I LIKE YOU BETTER NOW
PATRICIA BRACE / RITA LEDUC / BCIJPG / NANCY HUGHES, SCOTT SLOCUM, GRETTA SOWYRDA
On November 12, 2014, we joined the Buffalo Contact Improvisation Jam Performance Group (BCIJPG) in a performance that integrated itself with our 14,000 square foot multi-media exhibition, “I Like You Better Now.” Through improvisation and premeditated sensory movement, BCIJPG choreographed a piece in each of the two rooms, joined together by our own, third performance. In an inversion of the traditional theatrical process, the abstract narratives of these performances were dictated by the physical and conceptual languages of the surrounding installation and video, i.e., narrative was born from design rather than design based off of narrative. In this way, BCIJPG created a performance that physically expressed compounded, derivative responses to the intersection of exhibition, site, performers, and present.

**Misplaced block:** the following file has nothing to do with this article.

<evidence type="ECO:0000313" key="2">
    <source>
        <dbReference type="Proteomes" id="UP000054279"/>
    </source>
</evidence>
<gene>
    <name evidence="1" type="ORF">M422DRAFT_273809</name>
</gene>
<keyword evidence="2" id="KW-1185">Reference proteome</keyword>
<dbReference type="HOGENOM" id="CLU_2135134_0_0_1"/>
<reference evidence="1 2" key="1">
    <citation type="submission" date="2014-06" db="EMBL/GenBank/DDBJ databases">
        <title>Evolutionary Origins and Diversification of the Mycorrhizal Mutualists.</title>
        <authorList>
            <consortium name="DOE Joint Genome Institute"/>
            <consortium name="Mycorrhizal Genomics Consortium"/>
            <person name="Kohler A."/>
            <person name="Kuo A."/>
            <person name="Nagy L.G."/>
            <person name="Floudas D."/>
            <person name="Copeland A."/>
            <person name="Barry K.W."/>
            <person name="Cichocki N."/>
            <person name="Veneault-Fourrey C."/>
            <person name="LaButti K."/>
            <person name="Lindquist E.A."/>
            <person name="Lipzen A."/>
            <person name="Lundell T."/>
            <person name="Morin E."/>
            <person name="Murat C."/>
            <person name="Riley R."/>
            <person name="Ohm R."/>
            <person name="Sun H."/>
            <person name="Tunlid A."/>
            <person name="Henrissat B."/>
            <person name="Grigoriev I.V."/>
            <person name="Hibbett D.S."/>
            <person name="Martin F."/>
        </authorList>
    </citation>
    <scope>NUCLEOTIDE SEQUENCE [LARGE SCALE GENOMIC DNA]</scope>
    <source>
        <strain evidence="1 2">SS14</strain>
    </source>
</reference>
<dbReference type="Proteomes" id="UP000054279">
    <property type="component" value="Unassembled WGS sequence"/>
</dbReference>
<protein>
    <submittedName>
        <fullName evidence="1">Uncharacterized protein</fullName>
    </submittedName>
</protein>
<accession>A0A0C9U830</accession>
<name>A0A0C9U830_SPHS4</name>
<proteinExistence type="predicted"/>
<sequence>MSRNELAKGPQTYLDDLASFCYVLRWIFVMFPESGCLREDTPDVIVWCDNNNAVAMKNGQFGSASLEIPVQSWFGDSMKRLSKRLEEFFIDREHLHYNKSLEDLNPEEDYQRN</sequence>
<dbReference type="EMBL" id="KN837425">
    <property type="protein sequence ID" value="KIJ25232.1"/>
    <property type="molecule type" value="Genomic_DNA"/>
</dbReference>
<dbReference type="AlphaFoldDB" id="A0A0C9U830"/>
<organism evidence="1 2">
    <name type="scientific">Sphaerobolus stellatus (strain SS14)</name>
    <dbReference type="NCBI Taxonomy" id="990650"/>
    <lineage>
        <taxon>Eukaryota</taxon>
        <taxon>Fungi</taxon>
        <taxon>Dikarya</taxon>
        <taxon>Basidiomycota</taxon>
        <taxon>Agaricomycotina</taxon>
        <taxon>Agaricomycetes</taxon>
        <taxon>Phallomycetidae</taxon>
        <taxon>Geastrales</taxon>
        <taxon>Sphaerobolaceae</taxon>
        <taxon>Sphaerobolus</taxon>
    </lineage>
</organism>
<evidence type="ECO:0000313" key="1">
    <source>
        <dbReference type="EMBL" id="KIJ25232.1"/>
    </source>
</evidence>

The performance began in a windowless room with four videos projected on eight by eleven feet screens that, by leaning on four massive columns, created a rectangular room-within-a-room. In this first act, principal BCIJPG members Nancy Hughes, Scott Slocum and Gretta Sowyrda initiated a contact-improvisational dance that seamlessly merged with our on-screen narrative. As we flittered digitally on the four screens, Hughes, Slocum, and Sowyrda tumbled, writhed, floated and twirled in response. At the conclusion of the twelve minute video, Hughes and Slocum led the crowd by song into the second room where they were greeted with our intermezzo performance. In this act, Leduc read a poem with woven impressions of her spatial ideals from atop a stage-like overlook. Before long, she made room for Brace who performed a dance representation of her emotional ties to the site. As soon as she leapt off the platform, act three began with BCIJPG and guest dancers joining to flood the space. Within a forest of faux, forced perspective columns in-between two 100 foot forced perspective walls, six glowing windows at the far end appeared to be farther away than reality. Throughout the next twenty minutes, BCIJPG improvised a loosely-choreographed dance dictated by the opposing 100 foot walls, the diametrically opposed windows and the expansive (but interrupted) floor space. The performance came to an end as the dancers assumed their perches at the base of each column.